Empirical Project 9 Credit-excluded households in a developing country

Learning objectives

In this project you will:

Key concepts

  • Concepts needed for this project: mean, standard deviation, range, percentile, correlation/correlation coefficient, confidence interval for the difference in means, dummy variable.
  • Concepts introduced in this project: selection bias.


CORE projects

This empirical project is related to material in:

  • Unit 9 of Economy, Society, and Public Policy
  • Unit 10 of The Economy.

Borrowing, either through formal or informal institutions, can help smooth consumption and also enable investment. However, the lenders cannot observe how hard the borrower is working to repay the loan, and cannot make the loan contract conditional on such effort. The relationship between the lender and the borrower, like that between the employer and the employer studied in Project 8, is called a principal–agent problem. Section 9.12 of Economy, Society, and Public Policy compares the labour market and the credit market.

principal–agent relationship
This is an asymmetrical relationship in which one party (the principal) benefits from some action or attribute of the other party (the agent) about which the principal’s information is not sufficient to enforce in a complete contract. See also: incomplete contract. Also known as: principal–agent problem.
credit constrained
A description of individuals who are able to borrow only on unfavourable terms. See also: credit excluded.
credit excluded
A description of individuals who are unable to borrow on any terms. See also: credit constrained.

Lenders can partially mitigate or eliminate the risk of default by requiring collateral, which can be repossessed and sold to repay the loan if the borrower defaults. People who are unable to provide this collateral often have to borrow under more unfavourable conditions (higher interest rates) or may be refused a loan entirely. We call the former group credit constrained, and the latter group credit excluded.

Since the ability to borrow depends on a person’s wealth, such credit constraints and exclusion contribute to inequality, and some opportunities for economic growth are not realized. For example, a hard-working person without any assets may be refused a loan to start a business, which could contribute both to raising their income and to economic activity.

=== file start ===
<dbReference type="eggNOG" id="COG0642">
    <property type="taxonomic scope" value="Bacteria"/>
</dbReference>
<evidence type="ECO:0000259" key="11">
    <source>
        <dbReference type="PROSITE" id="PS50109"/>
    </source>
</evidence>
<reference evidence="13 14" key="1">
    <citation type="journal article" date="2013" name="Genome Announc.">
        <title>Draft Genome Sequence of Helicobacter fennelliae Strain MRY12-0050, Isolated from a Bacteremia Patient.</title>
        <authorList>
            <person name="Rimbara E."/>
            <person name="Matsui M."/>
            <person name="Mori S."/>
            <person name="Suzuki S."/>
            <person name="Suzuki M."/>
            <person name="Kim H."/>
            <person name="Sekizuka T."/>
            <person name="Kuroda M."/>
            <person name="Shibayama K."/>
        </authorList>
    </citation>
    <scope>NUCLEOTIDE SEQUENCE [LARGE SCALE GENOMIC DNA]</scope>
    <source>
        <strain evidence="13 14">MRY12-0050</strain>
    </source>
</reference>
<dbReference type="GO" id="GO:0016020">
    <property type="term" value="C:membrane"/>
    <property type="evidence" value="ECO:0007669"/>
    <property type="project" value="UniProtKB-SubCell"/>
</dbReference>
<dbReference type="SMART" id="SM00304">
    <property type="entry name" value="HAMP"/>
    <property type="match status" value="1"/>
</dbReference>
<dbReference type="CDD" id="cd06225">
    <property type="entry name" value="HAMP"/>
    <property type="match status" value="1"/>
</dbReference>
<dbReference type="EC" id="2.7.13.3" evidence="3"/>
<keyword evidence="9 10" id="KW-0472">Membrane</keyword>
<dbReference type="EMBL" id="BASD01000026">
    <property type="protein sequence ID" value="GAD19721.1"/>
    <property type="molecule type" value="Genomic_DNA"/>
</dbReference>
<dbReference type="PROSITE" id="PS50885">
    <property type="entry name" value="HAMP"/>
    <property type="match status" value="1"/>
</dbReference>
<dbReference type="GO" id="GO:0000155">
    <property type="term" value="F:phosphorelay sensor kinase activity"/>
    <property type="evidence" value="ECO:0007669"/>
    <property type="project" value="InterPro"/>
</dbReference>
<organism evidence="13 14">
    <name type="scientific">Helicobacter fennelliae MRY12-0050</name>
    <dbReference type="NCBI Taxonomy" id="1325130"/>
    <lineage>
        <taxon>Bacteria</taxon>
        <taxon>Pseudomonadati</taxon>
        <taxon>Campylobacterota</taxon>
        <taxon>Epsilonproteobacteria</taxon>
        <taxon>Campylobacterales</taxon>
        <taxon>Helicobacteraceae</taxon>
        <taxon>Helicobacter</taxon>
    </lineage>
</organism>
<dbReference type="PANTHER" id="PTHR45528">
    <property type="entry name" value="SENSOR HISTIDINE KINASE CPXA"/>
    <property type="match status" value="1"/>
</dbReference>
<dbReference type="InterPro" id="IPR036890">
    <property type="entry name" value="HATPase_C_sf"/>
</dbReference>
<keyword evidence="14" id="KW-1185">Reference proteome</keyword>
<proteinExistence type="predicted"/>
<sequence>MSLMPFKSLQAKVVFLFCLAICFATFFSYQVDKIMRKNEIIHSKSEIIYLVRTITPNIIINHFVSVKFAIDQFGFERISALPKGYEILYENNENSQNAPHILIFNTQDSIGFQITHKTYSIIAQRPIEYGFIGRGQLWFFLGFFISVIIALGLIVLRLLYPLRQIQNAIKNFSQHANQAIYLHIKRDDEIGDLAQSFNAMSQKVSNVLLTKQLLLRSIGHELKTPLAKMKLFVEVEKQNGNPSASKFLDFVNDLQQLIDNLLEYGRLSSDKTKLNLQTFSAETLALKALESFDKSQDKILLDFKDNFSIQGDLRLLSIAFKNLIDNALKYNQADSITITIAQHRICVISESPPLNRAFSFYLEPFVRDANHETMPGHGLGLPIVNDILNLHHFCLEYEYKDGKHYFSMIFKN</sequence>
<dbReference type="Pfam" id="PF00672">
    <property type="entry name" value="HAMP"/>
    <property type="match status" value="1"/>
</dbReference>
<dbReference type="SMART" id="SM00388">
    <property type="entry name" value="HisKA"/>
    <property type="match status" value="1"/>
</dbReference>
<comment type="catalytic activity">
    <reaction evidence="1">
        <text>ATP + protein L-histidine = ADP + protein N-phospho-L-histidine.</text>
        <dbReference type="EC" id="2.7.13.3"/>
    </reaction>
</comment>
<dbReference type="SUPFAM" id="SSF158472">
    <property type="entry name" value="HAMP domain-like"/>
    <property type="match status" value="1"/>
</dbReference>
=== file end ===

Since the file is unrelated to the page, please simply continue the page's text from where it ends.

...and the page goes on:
To design policies that help credit markets function better, we first need to look at how widely borrowing conditions and available sources of finance differ according to household characteristics. Sometimes borrowers who are excluded from formal credit markets can still obtain loans through other lenders such as relatives or friends, so it is important to consider these sources when classifying people as credit constrained or excluded.

In countries where formal credit markets are still developing, informal arrangements are important ways for communities to share resources and pool risks. For example, in Ethiopia, households may be part of a social support network called an ‘iddir’, a group of people who regularly pay cash into a common pool that is shared among group members who need it.

We will be looking at data from an Ethiopian household survey (the Ethiopian Socioeconomic Survey) to investigate the borrowing conditions that different types of households face. Aside from credit constrained and credit-excluded households, we will also look at a third group of households that are ‘discouraged borrowers’, meaning that they did not apply for a loan because they thought they would be refused.

Working in Excel

Working in R

Working in Google Sheets